Migration Game

Theme: Natural History

Author: Loris J. Chen
Teacher, North Arlington Middle School

Subject Areas

42-minute class period

Classroom or hallway

Following directions, recall, sequencing

Charting the Course
Valuable ecological and economic resources are related to the horseshoe crab/shorebird phenomenon that occurs each spring in the Down Jersey region. Any activity that teaches students about the significance of this event will help develop an ethic of appreciation, understanding and stewardship.

Migration, shorebird, limiting factor

Correlation to NJ Core Curriculum Content Standards
Science: 5.7 (3,9), 5.12 (2,4,7)


Students will be able to:

  1. Recall events that occurred on their migratory flight
  2. Identify natural and human phenomena that affected the migration
  3. Explain the impact of their individual experiences on the survival of the species


Migration cards

Lined paper

Pencil or pen

Stickers with an X

Making Connections

Students will understand the stresses of migration and the influence of both human and natural events on the survival of individuals and species.


Migration facts used in the Migration Game are based on the article The Incredible Flying Machines; the Incredible Journey, Paul Kerlinger, New Jersey at the Crossroads of Migration, NJ Audubon Society, 1989. The following is pertinent information from the article.

Birds fail to complete migration for a variety of reasons. Natural causes can include starvation, competition, disease, storms, and predation. Human causes include collision with human-made objects such as high-tension wires and buildings, hunting, oil spills, and destruction of habitat needed to support the birds. A combination of natural and human factors can be devastating to the bird in migration. Young birds on their first flight are at greatest risk of mortality.

Some birds do not migrate at all while others migrate more than 25,000 kilometers. Migration distances vary within species. One bird may migrate from the tip of South America to Hudson Bay. Another bird of the same species may start in Florida and end on the same island. The longer the flight, the greater the opportunity for something to go wrong.

In order for a species to survive, birth rates and death rates need to be at least equal. When death rates exceed birth rates, a species is in trouble, especially if this trend continues over a period of years. For a bird, failure to reproduce in a season is the same as death to the species since there will be no offspring from that individual.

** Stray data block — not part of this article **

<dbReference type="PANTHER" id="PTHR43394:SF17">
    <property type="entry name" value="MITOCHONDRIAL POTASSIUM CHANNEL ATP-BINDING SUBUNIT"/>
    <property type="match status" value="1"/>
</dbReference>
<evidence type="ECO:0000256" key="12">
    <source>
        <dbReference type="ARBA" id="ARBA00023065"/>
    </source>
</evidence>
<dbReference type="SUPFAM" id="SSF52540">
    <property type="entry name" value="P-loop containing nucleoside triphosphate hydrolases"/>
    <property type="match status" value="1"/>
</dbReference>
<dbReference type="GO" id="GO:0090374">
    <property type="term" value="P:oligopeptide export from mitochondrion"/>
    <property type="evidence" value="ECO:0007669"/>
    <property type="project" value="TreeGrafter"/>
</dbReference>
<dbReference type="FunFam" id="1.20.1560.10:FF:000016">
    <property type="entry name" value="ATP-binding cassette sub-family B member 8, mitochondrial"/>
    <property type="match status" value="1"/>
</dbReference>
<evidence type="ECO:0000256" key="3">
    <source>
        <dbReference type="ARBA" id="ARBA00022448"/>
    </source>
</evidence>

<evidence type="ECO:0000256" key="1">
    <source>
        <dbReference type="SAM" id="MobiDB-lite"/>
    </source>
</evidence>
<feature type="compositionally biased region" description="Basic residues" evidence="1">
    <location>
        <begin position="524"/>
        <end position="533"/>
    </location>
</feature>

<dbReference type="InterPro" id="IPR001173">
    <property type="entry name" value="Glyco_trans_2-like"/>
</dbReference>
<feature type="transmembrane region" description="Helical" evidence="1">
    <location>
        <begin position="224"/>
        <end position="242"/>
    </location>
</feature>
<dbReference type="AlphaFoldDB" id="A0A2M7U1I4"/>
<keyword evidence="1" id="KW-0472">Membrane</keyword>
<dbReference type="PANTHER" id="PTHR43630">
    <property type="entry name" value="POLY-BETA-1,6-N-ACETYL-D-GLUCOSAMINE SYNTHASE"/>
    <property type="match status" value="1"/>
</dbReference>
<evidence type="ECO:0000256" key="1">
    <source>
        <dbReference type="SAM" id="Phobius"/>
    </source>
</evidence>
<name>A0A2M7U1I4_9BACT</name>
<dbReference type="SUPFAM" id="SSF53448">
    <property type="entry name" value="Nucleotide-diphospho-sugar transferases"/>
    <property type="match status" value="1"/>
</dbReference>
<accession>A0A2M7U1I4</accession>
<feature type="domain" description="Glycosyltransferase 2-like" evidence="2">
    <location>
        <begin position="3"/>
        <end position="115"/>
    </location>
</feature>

Birds may fail to reproduce for several reasons. Birds that reach mating grounds late will lose out in the struggle to find safe nesting sites. A precariously perched nest can be destroyed or subject to predation. Late birds may also be unable to find mates. Late broods that survive to migration will have immature fledglings who will likely be lost during the migration to southern resting grounds. Some birds may be so weakened by migration, that they are unable to continue to mating grounds. Some experts believe that successful nesting and mating requires certain foods available only in certain habitats. A shorebird may spend the summer in the Hackensack Meadowlands, but be unable to find the food needed for breeding. To the species, this is the same as if the bird had died.

Where a bird stops along the migration route can influence weight gain. Louisiana is a richer source of nutrients than the nearby barrier islands of Mississippi. Therefore, an exhausted bird making land fall in Louisiana will have a better chance of “bulking up” than the bird landing in Mississippi. Weight gain is phenomenal. Fat is the key to maintaining long migratory flights. A shorebird may gain two to five percent of its body weight each day during a migratory stopover. At the Delaware Bay, shorebirds are estimated to gain 50% of their body weight consuming horseshoe crab eggs before continuing on to northern breeding grounds.


Warm Up

Ask students for some examples of things that could influence the survival of shorebirds during migration. Explain that they will be assigned to “Flocks” and playing the role of a migratory shorebird. At the end of the activity students will be asked to write about their flight and assess the survival of their species.

The Activity

Photocopy the migration cards. Tape or glue them onto index cards. Write the number of the event on the back of the index card. Arrange them down the hallway in order. Allow plenty of space between cards.

Divide students into 6 groups.

Start student groups at cards 1-6. Each group will follow the directions and move along the cards in a different pattern.

When students return from their migrations, reassign them so that each group has a “bird” from the migration route. (Each group should now have a student who started at card 1, 2, 3, 4, 5, and 6.)

On a sheet of lined paper, students should list their migration experiences and calculate their species survival rate. Birds who fail to produce viable offspring are the same as a dead bird to the species. Students may assume that their successful hatches produce four offspring.

Wrap Up

Have students report their group’s findings. Students should be able to identify the natural and human events that either helped or hindered their migration.


Students can evaluate the quality of habitat in their community or region. They can use the telephone book to find out the location of wildlife refuges and centers. Students can find out what organizations in their community are active in preservation of habitat for migratory birds.


Evaluate the logic of student group reports.


Contact the NJ Adubon Society for information about the World Series of Birding and other birding events in which students can participate.

Please download the PDF for the complete Lesson Plan.


New Jersey at the Crossroads of Migration
NJ Audubon Society, 1989.